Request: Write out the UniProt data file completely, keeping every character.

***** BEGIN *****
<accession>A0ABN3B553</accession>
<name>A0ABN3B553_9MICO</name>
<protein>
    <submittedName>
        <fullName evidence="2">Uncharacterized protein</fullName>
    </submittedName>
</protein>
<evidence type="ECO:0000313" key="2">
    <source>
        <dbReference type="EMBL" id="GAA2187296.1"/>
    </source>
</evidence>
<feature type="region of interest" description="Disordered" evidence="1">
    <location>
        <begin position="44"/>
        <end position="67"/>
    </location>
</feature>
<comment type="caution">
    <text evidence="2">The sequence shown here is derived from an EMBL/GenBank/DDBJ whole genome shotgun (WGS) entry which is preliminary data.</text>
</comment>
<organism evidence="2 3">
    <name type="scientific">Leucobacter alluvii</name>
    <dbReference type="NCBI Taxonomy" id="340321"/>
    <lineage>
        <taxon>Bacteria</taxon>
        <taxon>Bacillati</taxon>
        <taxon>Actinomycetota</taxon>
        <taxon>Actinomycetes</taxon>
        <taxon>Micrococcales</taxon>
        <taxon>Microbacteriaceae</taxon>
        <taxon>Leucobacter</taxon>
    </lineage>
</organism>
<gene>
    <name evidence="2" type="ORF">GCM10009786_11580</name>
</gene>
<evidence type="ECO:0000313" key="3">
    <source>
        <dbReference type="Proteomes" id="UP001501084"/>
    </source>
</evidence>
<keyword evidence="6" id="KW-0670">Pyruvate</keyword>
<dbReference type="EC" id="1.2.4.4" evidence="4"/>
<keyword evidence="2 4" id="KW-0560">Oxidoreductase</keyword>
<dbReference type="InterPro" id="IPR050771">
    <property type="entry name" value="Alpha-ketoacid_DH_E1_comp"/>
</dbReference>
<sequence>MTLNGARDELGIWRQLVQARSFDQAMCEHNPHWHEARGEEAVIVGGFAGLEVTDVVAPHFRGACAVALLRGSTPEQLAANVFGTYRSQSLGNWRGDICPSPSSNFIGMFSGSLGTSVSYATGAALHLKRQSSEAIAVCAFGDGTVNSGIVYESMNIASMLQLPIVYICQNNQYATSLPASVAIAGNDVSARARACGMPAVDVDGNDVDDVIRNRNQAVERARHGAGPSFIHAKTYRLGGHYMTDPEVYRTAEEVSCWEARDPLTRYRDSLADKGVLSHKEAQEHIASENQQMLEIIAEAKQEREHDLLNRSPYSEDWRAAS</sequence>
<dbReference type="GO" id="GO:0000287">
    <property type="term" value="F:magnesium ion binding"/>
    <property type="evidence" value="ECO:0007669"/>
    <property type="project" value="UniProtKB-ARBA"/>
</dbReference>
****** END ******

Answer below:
<accession>A0ABN3B553</accession>
<name>A0ABN3B553_9MICO</name>
<protein>
    <submittedName>
        <fullName evidence="2">Uncharacterized protein</fullName>
    </submittedName>
</protein>
<evidence type="ECO:0000313" key="2">
    <source>
        <dbReference type="EMBL" id="GAA2187296.1"/>
    </source>
</evidence>
<feature type="region of interest" description="Disordered" evidence="1">
    <location>
        <begin position="44"/>
        <end position="67"/>
    </location>
</feature>
<comment type="caution">
    <text evidence="2">The sequence shown here is derived from an EMBL/GenBank/DDBJ whole genome shotgun (WGS) entry which is preliminary data.</text>
</comment>
<organism evidence="2 3">
    <name type="scientific">Leucobacter alluvii</name>
    <dbReference type="NCBI Taxonomy" id="340321"/>
    <lineage>
        <taxon>Bacteria</taxon>
        <taxon>Bacillati</taxon>
        <taxon>Actinomycetota</taxon>
        <taxon>Actinomycetes</taxon>
        <taxon>Micrococcales</taxon>
        <taxon>Microbacteriaceae</taxon>
        <taxon>Leucobacter</taxon>
    </lineage>
</organism>
<gene>
    <name evidence="2" type="ORF">GCM10009786_11580</name>
</gene>
<evidence type="ECO:0000313" key="3">
    <source>
        <dbReference type="Proteomes" id="UP001501084"/>
    </source>
</evidence>
<keyword evidence="6" id="KW-0670">Pyruvate</keyword>
<dbReference type="EC" id="1.2.4.4" evidence="4"/>
<keyword evidence="2 4" id="KW-0560">Oxidoreductase</keyword>
<dbReference type="InterPro" id="IPR050771">
    <property type="entry name" value="Alpha-ketoacid_DH_E1_comp"/>
</dbReference>
<sequence>MTLNGARDELGIWRQLVQARSFDQAMCEHNPHWHEARGEEAVIVGGFAGLEVTDVVAPHFRGACAVALLRGSTPEQLAANVFGTYRSQSLGNWRGDICPSPSSNFIGMFSGSLGTSVSYATGAALHLKRQSSEAIAVCAFGDGTVNSGIVYESMNIASMLQLPIVYICQNNQYATSLPASVAIAGNDVSARARACGMPAVDVDGNDVDDVIRNRNQAVERARHGAGPSFIHAKTYRLGGHYMTDPEVYRTAEEVSCWEARDPLTRYRDSLADKGVLSHKEAQEHIASENQQMLEIIAEAKQEREHDLLNRSPYSEDWRAAS</sequence>
<dbReference type="GO" id="GO:0000287">
    <property type="term" value="F:magnesium ion binding"/>
    <property type="evidence" value="ECO:0007669"/>
    <property type="project" value="UniProtKB-ARBA"/>
</dbReference>